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    Thanks done!!

    Originally Posted by dwise1_aol
    In gedit main menu: Edit | Preferences (it's at the bottom). In the gedit Preferences dialog box that pops up, Editor tab. Tab stops is at the top of that property page with a check box for "Insert spaces instead of tabs".

    The handy thing about GUIs is that there's a more or less standard logic to the layout of the menus. From there, it's just a matter of searching through the menus following likely leads (eg, Preferences, Options) until you find what you are looking for. It might be well hidden (ie, not put where you would expect it) or not even available (GUIs are notorious for being arbitrary in what they allow you to do, what with the programmer not being able to anticipate all users' desires), but this is the approach to take.
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    emacs learns your tab convention, you don't have to tell it.
    [code]Code tags[/code] are essential for python code and Makefiles!
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    Originally Posted by srsiddiqui
    It seems you are computer genius ...
    Hardly. I just have the education and continuing education and the experience of a 35-year software career. Several members with far fewer years are smarter than I am about several aspects of the field, in part because there are so many different aspect to this field. What I passed on to you was common general knowledge that every programmer knows or should know.

    At best, my background may be considered unique because I started out as a US Air Force electronic computer systems repairman who then earned his computer science degree on active duty, so I entered into software with a knowledge of hardware. Plus, I had previously been a foreign language major and so was able to apply my language skills to programming -- I would read my programs for what I was telling the computer to do while my fellow students were bumbling about not knowing what to do.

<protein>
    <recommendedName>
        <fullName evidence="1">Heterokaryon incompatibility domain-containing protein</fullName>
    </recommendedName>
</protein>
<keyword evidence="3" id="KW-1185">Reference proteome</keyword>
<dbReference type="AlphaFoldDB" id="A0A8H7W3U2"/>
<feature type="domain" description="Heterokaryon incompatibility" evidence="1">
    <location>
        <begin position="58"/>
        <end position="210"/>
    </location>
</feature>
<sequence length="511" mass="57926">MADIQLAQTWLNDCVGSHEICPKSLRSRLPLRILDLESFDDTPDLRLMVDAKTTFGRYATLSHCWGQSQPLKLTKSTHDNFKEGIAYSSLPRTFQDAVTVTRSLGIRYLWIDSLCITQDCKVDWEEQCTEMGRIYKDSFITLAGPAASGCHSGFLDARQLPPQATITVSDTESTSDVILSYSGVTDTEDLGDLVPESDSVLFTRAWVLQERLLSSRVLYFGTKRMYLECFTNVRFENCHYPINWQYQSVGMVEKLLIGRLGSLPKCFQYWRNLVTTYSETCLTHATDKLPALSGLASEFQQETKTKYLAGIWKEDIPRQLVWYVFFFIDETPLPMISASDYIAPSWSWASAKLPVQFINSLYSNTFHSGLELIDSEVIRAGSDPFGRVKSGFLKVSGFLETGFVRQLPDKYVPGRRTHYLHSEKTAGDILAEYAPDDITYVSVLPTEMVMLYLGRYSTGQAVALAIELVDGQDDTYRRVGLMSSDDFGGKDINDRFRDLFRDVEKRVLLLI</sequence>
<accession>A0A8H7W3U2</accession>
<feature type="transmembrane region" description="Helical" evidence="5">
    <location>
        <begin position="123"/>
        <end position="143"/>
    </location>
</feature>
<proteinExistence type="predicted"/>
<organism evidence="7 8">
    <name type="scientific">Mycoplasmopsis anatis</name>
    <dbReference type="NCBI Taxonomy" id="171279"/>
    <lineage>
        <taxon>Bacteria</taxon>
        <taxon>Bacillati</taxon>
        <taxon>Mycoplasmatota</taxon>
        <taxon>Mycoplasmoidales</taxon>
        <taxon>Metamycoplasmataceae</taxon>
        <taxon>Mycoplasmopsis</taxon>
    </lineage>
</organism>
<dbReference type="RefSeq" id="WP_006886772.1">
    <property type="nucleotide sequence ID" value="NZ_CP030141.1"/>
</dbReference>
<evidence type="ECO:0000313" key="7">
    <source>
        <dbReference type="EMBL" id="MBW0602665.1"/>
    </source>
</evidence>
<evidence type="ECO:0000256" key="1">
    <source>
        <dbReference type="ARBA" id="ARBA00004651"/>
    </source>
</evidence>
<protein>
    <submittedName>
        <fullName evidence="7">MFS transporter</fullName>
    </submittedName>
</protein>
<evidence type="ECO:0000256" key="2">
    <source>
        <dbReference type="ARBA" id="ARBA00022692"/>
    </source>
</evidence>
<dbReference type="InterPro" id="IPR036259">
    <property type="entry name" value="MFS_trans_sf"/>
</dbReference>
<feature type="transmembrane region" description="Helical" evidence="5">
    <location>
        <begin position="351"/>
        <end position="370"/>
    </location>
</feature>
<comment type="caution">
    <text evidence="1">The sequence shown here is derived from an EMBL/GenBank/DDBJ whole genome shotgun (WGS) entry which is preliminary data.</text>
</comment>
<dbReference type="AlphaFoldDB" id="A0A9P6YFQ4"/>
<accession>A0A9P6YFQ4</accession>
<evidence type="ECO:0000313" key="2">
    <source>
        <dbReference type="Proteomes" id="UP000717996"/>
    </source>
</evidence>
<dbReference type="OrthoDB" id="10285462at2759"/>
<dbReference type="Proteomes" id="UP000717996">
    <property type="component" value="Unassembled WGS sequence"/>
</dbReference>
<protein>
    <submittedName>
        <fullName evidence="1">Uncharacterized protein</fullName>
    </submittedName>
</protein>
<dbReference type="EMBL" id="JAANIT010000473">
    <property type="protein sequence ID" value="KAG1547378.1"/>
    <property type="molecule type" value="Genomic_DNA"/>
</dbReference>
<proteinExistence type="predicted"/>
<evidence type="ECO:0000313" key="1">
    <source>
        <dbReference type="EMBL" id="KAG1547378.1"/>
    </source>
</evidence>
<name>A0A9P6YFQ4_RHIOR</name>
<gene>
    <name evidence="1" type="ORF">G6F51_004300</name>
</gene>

Of course, as the software field continues to evolve, what is considered common general knowledge will undoubtedly change. But I feel that what I have passed on will remain true for quite a while longer.
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    Thats nice to hear about your background.
    Well the knowledge which you have passed to me will last forever and it will be passed to other people and to other generation.So if you are sharing your knowledge you should be proud that you are helping many many people indirectly.AS one day i will be teaching the same concepts to someone else which i learned from you.



    Originally Posted by dwise1_aol
    Hardly. I just have the education and continuing education and the experience of a 35-year software career. Several members with far fewer years are smarter than I am about several aspects of the field, in part because there are so many different aspect to this field. What I passed on to you was common general knowledge that every programmer knows or should know.

    At best, my background may be considered unique because I started out as a US Air Force electronic computer systems repairman who then earned his computer science degree on active duty, so I entered into software with a knowledge of hardware. Plus, I had previously been a foreign language major and so was able to apply my language skills to programming -- I would read my programs for what I was telling the computer to do while my fellow students were bumbling about not knowing what to do.

    Of course, as the software field continues to evolve, what is considered common general knowledge will undoubtedly change. But I feel that what I have passed on will remain true for quite a while longer.
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